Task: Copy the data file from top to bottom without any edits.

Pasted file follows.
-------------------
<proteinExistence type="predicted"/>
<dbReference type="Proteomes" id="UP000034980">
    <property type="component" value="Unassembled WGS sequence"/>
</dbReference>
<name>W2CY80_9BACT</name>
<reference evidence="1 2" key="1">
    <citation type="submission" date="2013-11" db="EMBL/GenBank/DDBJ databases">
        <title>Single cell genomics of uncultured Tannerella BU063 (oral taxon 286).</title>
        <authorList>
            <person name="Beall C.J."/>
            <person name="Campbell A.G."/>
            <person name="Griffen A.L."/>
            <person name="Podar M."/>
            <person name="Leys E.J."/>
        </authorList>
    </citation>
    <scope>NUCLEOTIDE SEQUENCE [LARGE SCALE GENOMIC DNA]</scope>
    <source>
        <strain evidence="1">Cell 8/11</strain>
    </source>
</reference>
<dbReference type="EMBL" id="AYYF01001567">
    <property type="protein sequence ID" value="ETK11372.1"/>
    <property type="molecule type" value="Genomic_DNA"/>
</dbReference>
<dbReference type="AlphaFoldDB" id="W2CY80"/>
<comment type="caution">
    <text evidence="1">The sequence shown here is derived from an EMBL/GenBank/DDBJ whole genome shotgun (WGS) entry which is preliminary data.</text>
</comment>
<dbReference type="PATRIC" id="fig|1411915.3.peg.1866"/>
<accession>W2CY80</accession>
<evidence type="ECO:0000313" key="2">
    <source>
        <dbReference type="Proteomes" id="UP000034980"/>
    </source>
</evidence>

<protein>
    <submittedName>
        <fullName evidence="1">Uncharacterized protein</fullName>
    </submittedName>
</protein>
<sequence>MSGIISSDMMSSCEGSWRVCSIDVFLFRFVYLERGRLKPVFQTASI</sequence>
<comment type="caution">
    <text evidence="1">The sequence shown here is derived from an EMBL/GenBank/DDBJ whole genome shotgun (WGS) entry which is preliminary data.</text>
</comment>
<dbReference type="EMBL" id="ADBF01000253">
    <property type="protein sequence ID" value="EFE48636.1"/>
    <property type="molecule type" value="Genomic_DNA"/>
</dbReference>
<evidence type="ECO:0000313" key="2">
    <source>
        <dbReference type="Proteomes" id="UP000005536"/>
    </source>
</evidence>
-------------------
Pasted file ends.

<proteinExistence type="predicted"/>
<dbReference type="Proteomes" id="UP000034980">
    <property type="component" value="Unassembled WGS sequence"/>
</dbReference>
<name>W2CY80_9BACT</name>
<reference evidence="1 2" key="1">
    <citation type="submission" date="2013-11" db="EMBL/GenBank/DDBJ databases">
        <title>Single cell genomics of uncultured Tannerella BU063 (oral taxon 286).</title>
        <authorList>
            <person name="Beall C.J."/>
            <person name="Campbell A.G."/>
            <person name="Griffen A.L."/>
            <person name="Podar M."/>
            <person name="Leys E.J."/>
        </authorList>
    </citation>
    <scope>NUCLEOTIDE SEQUENCE [LARGE SCALE GENOMIC DNA]</scope>
    <source>
        <strain evidence="1">Cell 8/11</strain>
    </source>
</reference>
<dbReference type="EMBL" id="AYYF01001567">
    <property type="protein sequence ID" value="ETK11372.1"/>
    <property type="molecule type" value="Genomic_DNA"/>
</dbReference>
<dbReference type="AlphaFoldDB" id="W2CY80"/>
<comment type="caution">
    <text evidence="1">The sequence shown here is derived from an EMBL/GenBank/DDBJ whole genome shotgun (WGS) entry which is preliminary data.</text>
</comment>
<dbReference type="PATRIC" id="fig|1411915.3.peg.1866"/>
<accession>W2CY80</accession>
<evidence type="ECO:0000313" key="2">
    <source>
        <dbReference type="Proteomes" id="UP000034980"/>
    </source>
</evidence>

<protein>
    <submittedName>
        <fullName evidence="1">Uncharacterized protein</fullName>
    </submittedName>
</protein>
<sequence>MSGIISSDMMSSCEGSWRVCSIDVFLFRFVYLERGRLKPVFQTASI</sequence>
<comment type="caution">
    <text evidence="1">The sequence shown here is derived from an EMBL/GenBank/DDBJ whole genome shotgun (WGS) entry which is preliminary data.</text>
</comment>
<dbReference type="EMBL" id="ADBF01000253">
    <property type="protein sequence ID" value="EFE48636.1"/>
    <property type="molecule type" value="Genomic_DNA"/>
</dbReference>
<evidence type="ECO:0000313" key="2">
    <source>
        <dbReference type="Proteomes" id="UP000005536"/>
    </source>
</evidence>